Thefts from motor vehicles still on the rise

ARARAT - Police across the region are urging motorists to lock their vehicles with thefts from cars on the increase.

Wimmera and Grampians crime prevention officer Eddy Macdonald said if you have been the victim of a crime it is usual to report the matter to police, something that people are strongly encouraged to do.

"There are many other reasons why incidents are reported to police, including passing on information that concerns criminal activity in the community, reporting on the safety and welfare of people and animals, reporting road related and other matters or perhaps requirements by insurance companies," Leading Senior Constable MacDonald said.

"There is one kind of report that keeps me 'miffed', and that is theft of cash or valuables from a motor vehicle where the driver has left the vehicle unlocked, or left unsecured tools and equipment in utes. Simply put, this is an avoidable report.

"Granted there will be thefts from vehicles where you have done everything reasonably possible to prevent it from happening, yet leaving an unattended vehicle unlocked is the complete opposite. Worse still, I have come across unattended and unlocked cars with keys in the ignition and handbags, wallets, personal identity cards and valuables on display. The thief who steals from unlocked cars is opportunistic, leaving a window down or doors unlocked is a sure sign for them, leaving valuables on display is a temptation, leaving unsecured tools and equipment in the back of a ute provides an easy target."

LSC Macdonald said thieves may be on the lookout for cash, electronic devices or identity cards, roaming built up areas on foot at all hours, parking near your car or doing laps around shopping centres, built up areas, parks or even rural properties.

Thefts from cars can occur anywhere, including the driveway of your home.

"Our most recent local police statistics show there has been a 27 per cent increase in thefts from motor vehicles in our area, in response to this the crime prevention office will be conducting an ongoing operation to convince people to lock their cars and secure loose items in utes," he said.

"Vehicles in the Wimmera, Northern Grampians and Southern Mallee areas that are found to be unlocked or vulnerable will be served with anti theft advice pamphlets and the driver may be issued with fines. Information letters will be provided in residential areas where offences have occurred.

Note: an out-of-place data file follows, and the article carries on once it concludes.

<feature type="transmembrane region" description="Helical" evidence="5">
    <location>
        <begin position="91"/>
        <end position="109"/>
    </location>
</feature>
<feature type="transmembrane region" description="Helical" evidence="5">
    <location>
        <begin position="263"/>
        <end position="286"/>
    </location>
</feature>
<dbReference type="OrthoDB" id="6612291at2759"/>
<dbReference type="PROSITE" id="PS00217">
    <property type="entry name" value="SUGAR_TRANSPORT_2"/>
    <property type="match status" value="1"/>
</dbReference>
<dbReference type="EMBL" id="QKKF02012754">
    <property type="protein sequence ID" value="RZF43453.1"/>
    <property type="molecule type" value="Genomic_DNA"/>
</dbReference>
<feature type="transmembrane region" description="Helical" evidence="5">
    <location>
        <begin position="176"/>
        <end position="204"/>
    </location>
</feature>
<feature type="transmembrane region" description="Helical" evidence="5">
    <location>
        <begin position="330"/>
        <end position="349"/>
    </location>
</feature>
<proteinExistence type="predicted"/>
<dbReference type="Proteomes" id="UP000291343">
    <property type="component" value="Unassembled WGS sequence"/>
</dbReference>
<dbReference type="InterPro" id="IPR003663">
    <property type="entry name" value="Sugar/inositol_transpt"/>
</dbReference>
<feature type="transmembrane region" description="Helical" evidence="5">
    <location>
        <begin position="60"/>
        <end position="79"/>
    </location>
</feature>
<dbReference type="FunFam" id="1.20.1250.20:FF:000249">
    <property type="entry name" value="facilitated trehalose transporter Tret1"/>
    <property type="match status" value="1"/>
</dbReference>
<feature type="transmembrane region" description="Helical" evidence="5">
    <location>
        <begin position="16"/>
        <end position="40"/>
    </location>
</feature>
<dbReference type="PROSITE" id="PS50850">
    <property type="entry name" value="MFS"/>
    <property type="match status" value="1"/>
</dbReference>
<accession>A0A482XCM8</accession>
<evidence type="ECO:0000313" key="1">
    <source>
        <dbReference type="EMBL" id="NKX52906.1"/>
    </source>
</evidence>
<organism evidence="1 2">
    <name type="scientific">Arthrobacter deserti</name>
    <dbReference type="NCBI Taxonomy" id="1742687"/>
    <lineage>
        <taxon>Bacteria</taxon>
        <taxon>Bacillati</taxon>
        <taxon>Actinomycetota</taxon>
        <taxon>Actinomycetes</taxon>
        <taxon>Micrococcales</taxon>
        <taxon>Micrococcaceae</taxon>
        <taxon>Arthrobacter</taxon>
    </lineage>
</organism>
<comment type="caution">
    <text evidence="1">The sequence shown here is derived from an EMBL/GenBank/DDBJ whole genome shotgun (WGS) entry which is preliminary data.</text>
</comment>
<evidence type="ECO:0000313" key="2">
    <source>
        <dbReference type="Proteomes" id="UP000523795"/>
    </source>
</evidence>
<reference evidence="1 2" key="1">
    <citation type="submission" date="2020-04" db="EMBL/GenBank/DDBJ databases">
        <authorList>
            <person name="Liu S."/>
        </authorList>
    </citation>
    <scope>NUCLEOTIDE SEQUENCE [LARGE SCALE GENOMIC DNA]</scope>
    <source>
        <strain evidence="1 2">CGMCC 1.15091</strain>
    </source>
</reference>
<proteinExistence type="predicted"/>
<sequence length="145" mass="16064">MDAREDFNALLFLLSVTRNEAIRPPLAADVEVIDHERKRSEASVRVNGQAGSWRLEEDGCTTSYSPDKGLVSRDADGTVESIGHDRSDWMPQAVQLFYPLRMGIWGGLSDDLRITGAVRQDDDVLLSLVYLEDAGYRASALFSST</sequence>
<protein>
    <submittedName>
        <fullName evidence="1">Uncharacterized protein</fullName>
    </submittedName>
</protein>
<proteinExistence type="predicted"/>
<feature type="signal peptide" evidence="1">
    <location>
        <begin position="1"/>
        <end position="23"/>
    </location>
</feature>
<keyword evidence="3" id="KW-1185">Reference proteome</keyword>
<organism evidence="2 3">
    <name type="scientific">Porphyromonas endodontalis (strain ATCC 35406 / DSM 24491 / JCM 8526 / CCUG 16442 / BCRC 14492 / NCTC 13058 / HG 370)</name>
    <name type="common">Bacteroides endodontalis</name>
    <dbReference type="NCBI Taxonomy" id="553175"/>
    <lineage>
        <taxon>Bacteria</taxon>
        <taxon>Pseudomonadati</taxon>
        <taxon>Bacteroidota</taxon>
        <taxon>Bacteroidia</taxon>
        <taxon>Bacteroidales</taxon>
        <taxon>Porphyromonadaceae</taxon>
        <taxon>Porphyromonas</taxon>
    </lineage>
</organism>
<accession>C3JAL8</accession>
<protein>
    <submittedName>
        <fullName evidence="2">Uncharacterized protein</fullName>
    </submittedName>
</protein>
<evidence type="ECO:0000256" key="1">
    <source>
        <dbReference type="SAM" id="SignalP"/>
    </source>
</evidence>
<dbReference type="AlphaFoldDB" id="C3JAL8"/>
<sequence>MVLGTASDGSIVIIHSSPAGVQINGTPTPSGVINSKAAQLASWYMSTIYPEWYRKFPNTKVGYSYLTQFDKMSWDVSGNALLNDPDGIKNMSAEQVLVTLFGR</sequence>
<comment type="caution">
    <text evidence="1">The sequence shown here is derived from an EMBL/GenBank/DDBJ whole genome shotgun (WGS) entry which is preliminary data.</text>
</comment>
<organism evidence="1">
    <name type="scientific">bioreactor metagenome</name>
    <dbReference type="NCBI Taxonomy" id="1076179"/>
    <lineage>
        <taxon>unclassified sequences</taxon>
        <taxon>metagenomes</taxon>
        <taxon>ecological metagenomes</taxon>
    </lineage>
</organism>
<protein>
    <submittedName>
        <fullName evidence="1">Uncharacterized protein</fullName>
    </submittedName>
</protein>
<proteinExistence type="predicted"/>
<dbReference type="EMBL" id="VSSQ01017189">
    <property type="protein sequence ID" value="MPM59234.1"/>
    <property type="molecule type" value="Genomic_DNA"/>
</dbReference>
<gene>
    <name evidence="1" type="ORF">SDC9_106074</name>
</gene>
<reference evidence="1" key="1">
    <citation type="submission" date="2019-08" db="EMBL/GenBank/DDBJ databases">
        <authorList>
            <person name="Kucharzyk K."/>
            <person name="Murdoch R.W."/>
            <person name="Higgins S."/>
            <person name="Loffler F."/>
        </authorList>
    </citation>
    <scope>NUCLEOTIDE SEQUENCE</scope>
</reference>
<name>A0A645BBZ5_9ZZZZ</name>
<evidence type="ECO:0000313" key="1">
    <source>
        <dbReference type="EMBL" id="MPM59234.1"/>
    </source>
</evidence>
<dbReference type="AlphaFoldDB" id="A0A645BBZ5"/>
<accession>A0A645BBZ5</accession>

"The bottom line is if you are more than three metres away from your unattended vehicle and the vehicle is unlocked (windows and/or doors), you may be subject to a $144 fine. In addition, any child under 16 years old left on their own in the vehicle deems it to be unattended, under no circumstances should you leave a child in an unattended car."

LSC Macdonald urged motorists to lock their vehicles, don't leave valuables behind, park in well lit areas, secure equipment in trays, rather than leaving the windows down on a hot day use a windscreen sunshade and leave pets at home, engrave valuables with your driver's licence number prefixed with the letter 'V' for Victoria, use a phone number rather than a home address on your keys, use anti theft screws or pop rivets on your number plates.

"Remember, thefts from unlocked cars occur anywhere including your drive way, 44 per cent of the recent thefts have occurred in streets," he said.

"My advice to those who leave their vehicles unlocked is that it is much easier to lock the vehicle and keep your valuables safe than trying to convince police and thieves that you shouldn't have to. To those who make sure their unattended vehicles and valuables are secured, well done.

"There are two vital elements for a crime to occur; the offender and the opportunity - take away the opportunity."

If you see suspicious behaviour, contact your local police or Crime Stoppers on 1800 333 000.

For advice on crime prevention go to www.police.vic.gov.au or contact Wimmera and Grampians crime prevention officer Eddy Macdonald at Ararat Police Station on 5355 1500.

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